Comment

Taking a retreat to recharge

Providing a holistic retreat to improve patients' well-being.
Charlotte Weston and Denise Flett

As a breast oncology clinical nurse specialist (CNS) in London I teach, support and act as a patient advocate from diagnosis through to the end of treatment. I am particularly interested in developing support and communication tools to improve patients experience, confidence and well-being.

Psychosocial assessments often highlight a diverse range of challenges during and after treatment, including financial, family and work, isolation and lack of support networks. Health and well-being is often a concern with many women seeking advice on diet, exercise, stress and fatigue.

Weekend retreats

Casting for Recovery UK and Ireland (CfR) provides holistic, all-expenses paid, weekend retreats for women affected by breast cancer. The weekends include fly fishing education and instruction by qualified instructors and guides, advice and education sessions facilitated by a CNS and counsellor,

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As a breast oncology clinical nurse specialist (CNS) in London I teach, support and act as a patient advocate from diagnosis through to the end of treatment. I am particularly interested in developing support and communication tools to improve patients’ experience, confidence and well-being.

Charlotte Weston and Denise Flett
Charlotte Weston (right) and Denise Flett on a Casting for Recovery retreat

Psychosocial assessments often highlight a diverse range of challenges during and after treatment, including financial, family and work, isolation and lack of support networks. Health and well-being is often a concern with many women seeking advice on diet, exercise, stress and fatigue.

Weekend retreats

Casting for Recovery UK and Ireland (CfR) provides holistic, all-expenses paid, weekend retreats for women affected by breast cancer. The weekends include fly fishing education and instruction by qualified instructors and guides, advice and education sessions facilitated by a CNS and counsellor, the opportunity to meet other women and time for fun, rest and reflection in a beautiful environment.

CfR is a flagship project of The Countryside Alliance Foundation, a charity that aims to increase access to the countryside and help people appreciate its beauty and possibilities.

Along with my colleague, Denise Flett, younger women’s breast advanced nurse practitioner, I have acted as a medical facilitator on several CfR weekend retreats. CfR retreats offer an opportunity for women to address challenges and concerns faced during cancer treatment, visit the countryside and try a new activity. Exercise after breast cancer treatment has been shown to improve cancer-related fatigue (Brown et al 2011), quality of life (Ferrer et al 2011, Craft et al 2012), psychological outcomes and physical function (Fong et al 2012).

Taking part in the retreats has enabled me to network and consider wider issues in breast cancer care, exercise and community engagement – all in stunning natural settings. I have used Twitter during the retreats to share the experiences and promote the work of CfR, developing use of social media skills in a professional context.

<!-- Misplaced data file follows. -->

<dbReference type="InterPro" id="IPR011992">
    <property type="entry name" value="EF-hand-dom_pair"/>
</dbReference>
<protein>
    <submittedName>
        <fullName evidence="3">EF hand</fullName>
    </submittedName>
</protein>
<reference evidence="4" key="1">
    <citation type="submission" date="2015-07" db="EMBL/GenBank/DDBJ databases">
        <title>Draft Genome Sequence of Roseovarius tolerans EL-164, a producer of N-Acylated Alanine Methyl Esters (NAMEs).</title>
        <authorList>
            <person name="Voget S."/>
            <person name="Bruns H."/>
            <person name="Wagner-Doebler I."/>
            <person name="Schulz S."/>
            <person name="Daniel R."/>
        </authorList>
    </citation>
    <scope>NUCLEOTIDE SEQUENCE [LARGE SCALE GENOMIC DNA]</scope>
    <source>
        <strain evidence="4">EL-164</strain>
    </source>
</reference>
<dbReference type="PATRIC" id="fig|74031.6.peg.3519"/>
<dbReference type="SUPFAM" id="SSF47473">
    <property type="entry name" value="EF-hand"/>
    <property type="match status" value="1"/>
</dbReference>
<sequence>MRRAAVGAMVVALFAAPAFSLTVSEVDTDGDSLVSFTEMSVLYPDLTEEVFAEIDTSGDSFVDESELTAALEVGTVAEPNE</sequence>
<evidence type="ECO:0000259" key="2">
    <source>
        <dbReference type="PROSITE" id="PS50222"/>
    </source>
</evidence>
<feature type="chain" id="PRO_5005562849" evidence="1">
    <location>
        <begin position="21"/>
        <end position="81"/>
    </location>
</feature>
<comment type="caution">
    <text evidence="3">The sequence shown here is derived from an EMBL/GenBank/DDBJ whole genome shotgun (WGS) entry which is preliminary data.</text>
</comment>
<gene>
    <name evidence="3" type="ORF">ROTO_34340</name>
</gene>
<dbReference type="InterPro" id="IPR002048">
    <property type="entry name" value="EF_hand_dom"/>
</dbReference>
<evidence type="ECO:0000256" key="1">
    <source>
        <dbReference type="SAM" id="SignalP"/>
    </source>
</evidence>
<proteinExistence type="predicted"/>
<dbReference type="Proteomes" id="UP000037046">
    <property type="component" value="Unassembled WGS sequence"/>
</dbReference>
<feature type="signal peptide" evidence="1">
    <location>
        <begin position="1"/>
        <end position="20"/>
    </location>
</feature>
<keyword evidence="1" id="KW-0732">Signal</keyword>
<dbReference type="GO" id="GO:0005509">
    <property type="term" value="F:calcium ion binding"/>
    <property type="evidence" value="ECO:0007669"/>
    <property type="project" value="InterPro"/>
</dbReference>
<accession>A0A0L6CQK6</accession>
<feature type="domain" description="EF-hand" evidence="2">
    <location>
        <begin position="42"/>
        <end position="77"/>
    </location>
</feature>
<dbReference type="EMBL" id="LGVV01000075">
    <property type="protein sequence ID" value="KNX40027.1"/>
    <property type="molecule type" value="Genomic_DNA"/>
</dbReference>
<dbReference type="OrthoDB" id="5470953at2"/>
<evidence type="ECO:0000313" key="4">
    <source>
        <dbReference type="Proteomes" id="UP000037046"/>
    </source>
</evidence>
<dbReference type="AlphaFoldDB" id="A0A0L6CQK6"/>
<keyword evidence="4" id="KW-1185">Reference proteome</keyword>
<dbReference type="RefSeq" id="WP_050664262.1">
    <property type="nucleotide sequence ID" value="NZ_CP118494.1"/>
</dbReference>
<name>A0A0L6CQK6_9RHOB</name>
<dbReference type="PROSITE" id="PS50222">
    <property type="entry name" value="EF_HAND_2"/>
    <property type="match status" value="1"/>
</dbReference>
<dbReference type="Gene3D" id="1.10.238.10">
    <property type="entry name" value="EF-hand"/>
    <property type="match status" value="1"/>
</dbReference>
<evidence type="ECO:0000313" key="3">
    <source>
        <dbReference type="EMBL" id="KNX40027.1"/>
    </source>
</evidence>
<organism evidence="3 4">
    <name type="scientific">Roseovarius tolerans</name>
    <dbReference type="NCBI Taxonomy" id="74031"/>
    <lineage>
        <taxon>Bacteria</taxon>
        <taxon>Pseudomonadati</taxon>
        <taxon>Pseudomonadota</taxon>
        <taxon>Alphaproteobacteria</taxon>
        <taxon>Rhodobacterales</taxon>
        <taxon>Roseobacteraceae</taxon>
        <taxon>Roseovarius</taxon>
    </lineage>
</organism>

Forging friendships

I have also been struck by how quickly participants and volunteers become at ease with each other and form new friendships. Warm-up exercises before the fly fishing sessions are enjoyable and tailored to women’s specific needs as a result of their cancer or its treatment.

Healthcare professional-led group and one-to-one sessions held before the women try their hand at fly fishing are tailored to their information needs; management of menopausal symptoms caused by treatment and lymphoedema are popular subjects.

The volunteers who guide participants in the fly fishing sessions are knowledgeable and enthusiastic. Team spirit and a sense of achievement are evident. The final three-course lunch of the weekend is held in a waterside restaurant where each participant and volunteer is presented with a certificate during a moving ‘graduation’ ceremony.

Denise and I regularly meet with the director of CfR, Jill Grieve, to share ideas and help support the initiative, including promotional opportunities and amending the application form to include relevant medical information. We have also devised a survey to be distributed after each retreat to find out women’s information needs. This enables us to tailor topics to their interests.

Taking part in CfR has inspired me to think of new ways to improve access to activities for all patients after treatment.


Find out more

castingforrecovery.org.uk


References

  • Brown J, Huedo-Medina T, Pescatello L et al (2011) Efficacy of exercise interventions in modulating cancer-related fatigue among adult cancer survivors: a meta-analysis. Cancer Epidemiology, Biomarkers and Prevention. 20, 1, 123-133.
  • Craft L, Vaniterson E, Helenowski I et al (2012) Exercise effects on depressive symptoms in cancer survivors: a systematic review and meta-analysis. Cancer Epidemiology, Biomarkers and Prevention. 21, 1, 3-19.
  • Ferrer R, Huedo-Medina T, Johnson B et al (2011) Exercise interventions for cancer survivors: a meta-analysis of quality of life outcomes. Annals of Behavioral Medicine. 41, 1, 32-47.
  • Fong D, Ho J, Hui B et al (2012) Physical activity for cancer survivors: meta-analysis of randomised controlled trials. BMJ. 344:e70. 

About the author

Charlotte Weston

Charlotte Weston is clinical nurse specialist, breast unit, The Royal Marsden NHS Foundation Trust, London

@LottieWeston

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